To be mature is to stop blaming others

To be mature is to stop blaming others

Do you remember when you were a kid? Childhood is a wonderful time and that's why we often think about it with a little nostalgia.

It represents the time when we discover the world and at the same time where we feel the protection and attention of adults.

During childhood and adolescence, it is our parents who are in charge of taking care of us and protecting us, meeting our needs and, above all, making decisions for us.

That's why growing up is an experience sometimes a bit difficult. What is certain is that as we grow up we lose comfort and security, but we gain something that is priceless: freedom.

As the years go by, we are gradually taking the reins of our own lives. First, we work to support ourselves.

However, there are other areas in which we also need to learn to take responsibility: our emotional ties for example, or our mental health.

That's the way we manage that responsibility that marks the difference between growing up and maturing. Time passes inexorably and we all grow up.

However, how we take responsibility for our emotions will determine our maturity.

Mature is learning to look for solutions rather than guilty

Making decisions involves feeling emotions related to fear, error and uncertainty. Thus, we sometimes paralyze and have trouble choosing the path to take.

However, what is certain is that we are all wrong one daybecause making mistakes is part of the learning process.

Remember when you learned to add to school? At first, they seemed very complicated and you were often wrong. But with practice, adding up has become child's play.

Assuming that we are wrong implies a complex process of thinking and analyzing facts. That's whyit is sometimes easier to find external reasons that would justify our mistakes.

This is where the fault comes into play. Often, when we have to face obstacles or have a problem, our mind tries to find the culprits.

Thus, even when one bumps into an inanimate object, one reproaches him for being in the middle of the room. Have you ever walked without thinking in the hallway and banging your little toe on a toy that should not be here?

Without thinking, you only listen to your urge and criticize this "damn toy that has nothing to do here".

It's natural, lFrustration leads to looking for leaders.

But what happens when the obstacle is more important than a toy in the middle of a corridor?

You may be failing several times in an exam you thought you were prepared for, not renewing a work contract, having problems communicating with your partner, or having your father go to great lengths. horses whenever you express your opinion.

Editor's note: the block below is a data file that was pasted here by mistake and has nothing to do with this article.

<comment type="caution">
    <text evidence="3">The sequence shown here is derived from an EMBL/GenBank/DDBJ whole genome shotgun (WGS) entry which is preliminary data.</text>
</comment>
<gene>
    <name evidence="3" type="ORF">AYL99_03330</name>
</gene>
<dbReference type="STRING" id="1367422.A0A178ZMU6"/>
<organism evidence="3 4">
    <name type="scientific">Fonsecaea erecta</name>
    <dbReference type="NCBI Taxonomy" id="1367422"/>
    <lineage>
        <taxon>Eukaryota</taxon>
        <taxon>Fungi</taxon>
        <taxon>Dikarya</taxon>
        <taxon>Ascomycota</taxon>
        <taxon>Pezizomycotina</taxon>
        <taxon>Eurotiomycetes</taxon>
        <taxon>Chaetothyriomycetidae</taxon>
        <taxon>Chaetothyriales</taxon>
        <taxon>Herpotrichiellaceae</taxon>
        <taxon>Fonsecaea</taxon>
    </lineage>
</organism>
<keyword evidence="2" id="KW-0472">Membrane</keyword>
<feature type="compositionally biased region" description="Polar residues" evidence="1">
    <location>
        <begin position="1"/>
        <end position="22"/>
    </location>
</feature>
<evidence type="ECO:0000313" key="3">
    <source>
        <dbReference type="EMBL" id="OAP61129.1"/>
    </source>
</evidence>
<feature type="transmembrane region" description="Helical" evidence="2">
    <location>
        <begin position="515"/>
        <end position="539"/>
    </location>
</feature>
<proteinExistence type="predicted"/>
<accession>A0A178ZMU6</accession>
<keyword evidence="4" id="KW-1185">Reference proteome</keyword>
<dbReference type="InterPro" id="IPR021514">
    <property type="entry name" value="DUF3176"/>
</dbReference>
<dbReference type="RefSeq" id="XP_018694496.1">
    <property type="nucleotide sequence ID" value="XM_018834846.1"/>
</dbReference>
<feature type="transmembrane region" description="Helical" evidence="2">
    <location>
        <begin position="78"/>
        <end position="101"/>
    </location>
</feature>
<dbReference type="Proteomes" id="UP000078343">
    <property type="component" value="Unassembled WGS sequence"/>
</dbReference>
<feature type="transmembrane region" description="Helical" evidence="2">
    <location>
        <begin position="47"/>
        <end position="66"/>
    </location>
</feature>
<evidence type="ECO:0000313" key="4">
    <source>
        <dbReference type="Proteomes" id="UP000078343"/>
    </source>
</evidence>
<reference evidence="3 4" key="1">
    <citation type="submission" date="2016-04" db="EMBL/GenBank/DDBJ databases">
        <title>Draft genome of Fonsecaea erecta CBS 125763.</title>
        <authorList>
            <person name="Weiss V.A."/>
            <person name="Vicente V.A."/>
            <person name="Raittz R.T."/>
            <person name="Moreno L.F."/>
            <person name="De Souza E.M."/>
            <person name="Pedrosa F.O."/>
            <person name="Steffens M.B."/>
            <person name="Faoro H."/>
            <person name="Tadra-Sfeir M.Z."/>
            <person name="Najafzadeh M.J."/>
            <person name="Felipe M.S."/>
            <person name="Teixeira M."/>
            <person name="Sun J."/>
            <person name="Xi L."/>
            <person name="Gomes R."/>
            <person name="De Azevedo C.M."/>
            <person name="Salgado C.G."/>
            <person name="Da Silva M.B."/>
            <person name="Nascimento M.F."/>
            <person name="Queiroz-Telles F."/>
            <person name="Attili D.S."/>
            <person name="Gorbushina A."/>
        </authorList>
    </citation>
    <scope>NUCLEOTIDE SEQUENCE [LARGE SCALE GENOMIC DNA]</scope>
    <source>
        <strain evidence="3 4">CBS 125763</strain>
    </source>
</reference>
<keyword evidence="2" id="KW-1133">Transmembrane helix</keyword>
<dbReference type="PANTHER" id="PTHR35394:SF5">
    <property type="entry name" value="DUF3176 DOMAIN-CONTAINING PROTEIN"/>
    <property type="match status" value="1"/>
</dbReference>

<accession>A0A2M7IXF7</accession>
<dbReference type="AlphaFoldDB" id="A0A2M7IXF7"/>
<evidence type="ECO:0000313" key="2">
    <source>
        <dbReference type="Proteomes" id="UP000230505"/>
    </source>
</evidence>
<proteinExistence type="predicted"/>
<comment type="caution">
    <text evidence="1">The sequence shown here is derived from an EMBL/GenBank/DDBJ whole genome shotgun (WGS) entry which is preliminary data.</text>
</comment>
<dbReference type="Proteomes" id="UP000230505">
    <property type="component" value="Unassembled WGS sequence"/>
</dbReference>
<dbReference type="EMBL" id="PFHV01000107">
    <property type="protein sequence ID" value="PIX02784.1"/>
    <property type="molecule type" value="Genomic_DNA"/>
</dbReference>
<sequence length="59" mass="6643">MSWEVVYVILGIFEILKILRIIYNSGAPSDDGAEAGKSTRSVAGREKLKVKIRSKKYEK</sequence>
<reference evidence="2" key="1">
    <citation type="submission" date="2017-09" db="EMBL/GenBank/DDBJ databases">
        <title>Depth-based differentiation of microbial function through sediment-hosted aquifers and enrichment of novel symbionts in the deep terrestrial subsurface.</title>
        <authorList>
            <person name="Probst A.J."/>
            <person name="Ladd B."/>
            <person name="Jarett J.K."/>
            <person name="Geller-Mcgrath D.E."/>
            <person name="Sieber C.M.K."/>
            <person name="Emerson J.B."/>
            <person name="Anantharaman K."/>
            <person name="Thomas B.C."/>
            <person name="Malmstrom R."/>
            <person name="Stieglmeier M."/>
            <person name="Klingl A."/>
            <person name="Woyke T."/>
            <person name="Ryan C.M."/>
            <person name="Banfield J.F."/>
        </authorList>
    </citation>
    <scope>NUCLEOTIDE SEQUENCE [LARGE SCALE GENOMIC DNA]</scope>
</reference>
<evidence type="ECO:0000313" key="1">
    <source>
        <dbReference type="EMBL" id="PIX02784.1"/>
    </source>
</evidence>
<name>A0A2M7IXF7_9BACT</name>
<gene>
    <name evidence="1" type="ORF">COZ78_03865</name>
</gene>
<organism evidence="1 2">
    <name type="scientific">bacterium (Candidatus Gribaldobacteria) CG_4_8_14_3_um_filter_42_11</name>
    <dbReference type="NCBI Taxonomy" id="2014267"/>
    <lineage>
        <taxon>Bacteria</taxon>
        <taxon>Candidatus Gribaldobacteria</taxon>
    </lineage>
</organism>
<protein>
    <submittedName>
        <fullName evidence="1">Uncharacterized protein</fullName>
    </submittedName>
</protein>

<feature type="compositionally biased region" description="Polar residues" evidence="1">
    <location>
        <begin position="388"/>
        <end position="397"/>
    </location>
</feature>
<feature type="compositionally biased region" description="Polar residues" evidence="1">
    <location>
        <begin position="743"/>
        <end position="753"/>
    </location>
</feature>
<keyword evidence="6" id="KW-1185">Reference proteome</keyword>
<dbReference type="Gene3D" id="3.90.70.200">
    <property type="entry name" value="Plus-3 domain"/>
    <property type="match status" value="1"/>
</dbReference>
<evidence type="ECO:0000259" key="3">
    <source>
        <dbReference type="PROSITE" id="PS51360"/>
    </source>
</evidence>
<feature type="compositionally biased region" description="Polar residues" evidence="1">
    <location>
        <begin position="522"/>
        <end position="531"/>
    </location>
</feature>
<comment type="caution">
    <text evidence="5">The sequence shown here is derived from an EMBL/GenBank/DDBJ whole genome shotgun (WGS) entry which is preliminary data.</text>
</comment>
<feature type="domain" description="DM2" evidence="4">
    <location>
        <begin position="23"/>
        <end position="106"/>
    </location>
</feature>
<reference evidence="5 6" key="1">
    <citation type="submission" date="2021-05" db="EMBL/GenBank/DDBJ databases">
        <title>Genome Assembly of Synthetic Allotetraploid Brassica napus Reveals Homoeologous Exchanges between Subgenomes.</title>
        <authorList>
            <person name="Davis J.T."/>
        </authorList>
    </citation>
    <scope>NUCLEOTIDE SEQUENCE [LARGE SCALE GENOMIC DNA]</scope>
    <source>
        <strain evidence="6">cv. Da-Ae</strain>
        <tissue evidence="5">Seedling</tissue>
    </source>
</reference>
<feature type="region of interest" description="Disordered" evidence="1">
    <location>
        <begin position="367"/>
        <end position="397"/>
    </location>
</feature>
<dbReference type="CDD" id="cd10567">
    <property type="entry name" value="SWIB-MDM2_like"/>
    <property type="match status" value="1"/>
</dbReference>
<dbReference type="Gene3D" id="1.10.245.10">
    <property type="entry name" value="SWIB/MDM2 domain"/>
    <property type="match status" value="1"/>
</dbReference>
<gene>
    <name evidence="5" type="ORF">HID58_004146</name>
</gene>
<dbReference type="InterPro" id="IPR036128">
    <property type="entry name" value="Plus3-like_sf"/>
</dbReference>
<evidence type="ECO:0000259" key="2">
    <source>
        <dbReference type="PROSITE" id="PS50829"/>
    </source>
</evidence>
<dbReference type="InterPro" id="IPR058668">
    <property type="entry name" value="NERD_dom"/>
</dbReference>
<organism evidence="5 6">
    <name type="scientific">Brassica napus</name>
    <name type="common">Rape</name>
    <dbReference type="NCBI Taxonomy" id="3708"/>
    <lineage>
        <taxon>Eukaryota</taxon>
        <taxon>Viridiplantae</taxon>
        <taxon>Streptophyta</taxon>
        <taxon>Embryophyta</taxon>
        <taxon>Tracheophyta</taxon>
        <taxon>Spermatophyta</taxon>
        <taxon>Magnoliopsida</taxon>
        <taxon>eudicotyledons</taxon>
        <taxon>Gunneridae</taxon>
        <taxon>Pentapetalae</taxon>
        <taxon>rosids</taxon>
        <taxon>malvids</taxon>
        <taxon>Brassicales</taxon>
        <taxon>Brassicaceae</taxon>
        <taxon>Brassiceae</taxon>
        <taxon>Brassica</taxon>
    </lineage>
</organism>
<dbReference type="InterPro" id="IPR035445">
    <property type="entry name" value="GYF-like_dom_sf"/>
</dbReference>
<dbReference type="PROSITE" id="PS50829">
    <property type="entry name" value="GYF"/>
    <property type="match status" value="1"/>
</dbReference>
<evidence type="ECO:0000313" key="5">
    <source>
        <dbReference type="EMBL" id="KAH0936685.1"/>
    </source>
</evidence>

If you do not reflect and let yourself be carried away by your emotions, it is the search for a culprit that will appear directly in your mind.

It may be that you blame others, the circumstances, or even yourself. However, stop for a few moments and ask yourself: What is the use of finding a culprit?

When we accuse others or ourselves of something that has happened, we focus on negative emotions and attitudes.

Anger, frustration, sadness, and resentment invade us, but we do not move forward. In summary, we are even more unhappy.

However, if you go over these negative emotions, you will realize that beyond all this culprit story, you can do something much more useful, such as taking action that will help you change the situation.

If you are looking for solutions, you will understand that no matter who made the mistake, it is possible to resolve the situation.

Let us be parents of our future rather than children of our past.
(Miguel de Unamuno)

We are sure that you remember situations similar to this one: you have a feeling of unfairness because you failed an exam that you thought was successful. Just to think about it, you feel bad, you complain about the teacher or yourself, and you look for a culprit.

Thinking about this story that belongs to the past, you stagnate. The culprit's quest blocks you and prevents you from moving forward.

However, if you decide to change and do something about it like asking to review the copy, go back to studying the chapters on which you may have failed, ask for help, etc., your emotions will change.

Frustration will turn into motivation. Mature is learning to go from level 1 to level 2.

The next time something does not happen the way you want it and you try to find the culprits, remember that the best thing for you to do is try to turn the page.

Negative emotions are inevitable, but if you are looking for solutions instead of looking for culprits, you will realize that these emotions will be far behind and that you will move towards new goals.

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